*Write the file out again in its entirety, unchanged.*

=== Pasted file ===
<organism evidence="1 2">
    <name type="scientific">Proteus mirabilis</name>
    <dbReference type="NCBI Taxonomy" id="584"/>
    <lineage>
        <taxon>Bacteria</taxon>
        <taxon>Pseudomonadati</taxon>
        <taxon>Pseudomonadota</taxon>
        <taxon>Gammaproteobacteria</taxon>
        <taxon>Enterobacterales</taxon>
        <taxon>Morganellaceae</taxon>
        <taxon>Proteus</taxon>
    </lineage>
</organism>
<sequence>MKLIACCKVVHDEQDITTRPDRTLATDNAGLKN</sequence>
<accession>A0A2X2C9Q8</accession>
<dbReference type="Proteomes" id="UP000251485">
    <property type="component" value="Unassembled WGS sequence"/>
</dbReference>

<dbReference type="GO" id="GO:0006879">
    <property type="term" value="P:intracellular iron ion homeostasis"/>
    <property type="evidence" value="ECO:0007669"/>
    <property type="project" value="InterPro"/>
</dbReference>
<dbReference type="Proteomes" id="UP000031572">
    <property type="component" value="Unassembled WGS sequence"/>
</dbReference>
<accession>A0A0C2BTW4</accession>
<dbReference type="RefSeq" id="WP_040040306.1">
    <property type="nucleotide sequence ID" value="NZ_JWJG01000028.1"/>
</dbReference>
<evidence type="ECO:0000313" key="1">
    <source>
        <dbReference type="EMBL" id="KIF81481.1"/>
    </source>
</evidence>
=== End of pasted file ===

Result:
<organism evidence="1 2">
    <name type="scientific">Proteus mirabilis</name>
    <dbReference type="NCBI Taxonomy" id="584"/>
    <lineage>
        <taxon>Bacteria</taxon>
        <taxon>Pseudomonadati</taxon>
        <taxon>Pseudomonadota</taxon>
        <taxon>Gammaproteobacteria</taxon>
        <taxon>Enterobacterales</taxon>
        <taxon>Morganellaceae</taxon>
        <taxon>Proteus</taxon>
    </lineage>
</organism>
<sequence>MKLIACCKVVHDEQDITTRPDRTLATDNAGLKN</sequence>
<accession>A0A2X2C9Q8</accession>
<dbReference type="Proteomes" id="UP000251485">
    <property type="component" value="Unassembled WGS sequence"/>
</dbReference>

<dbReference type="GO" id="GO:0006879">
    <property type="term" value="P:intracellular iron ion homeostasis"/>
    <property type="evidence" value="ECO:0007669"/>
    <property type="project" value="InterPro"/>
</dbReference>
<dbReference type="Proteomes" id="UP000031572">
    <property type="component" value="Unassembled WGS sequence"/>
</dbReference>
<accession>A0A0C2BTW4</accession>
<dbReference type="RefSeq" id="WP_040040306.1">
    <property type="nucleotide sequence ID" value="NZ_JWJG01000028.1"/>
</dbReference>
<evidence type="ECO:0000313" key="1">
    <source>
        <dbReference type="EMBL" id="KIF81481.1"/>
    </source>
</evidence>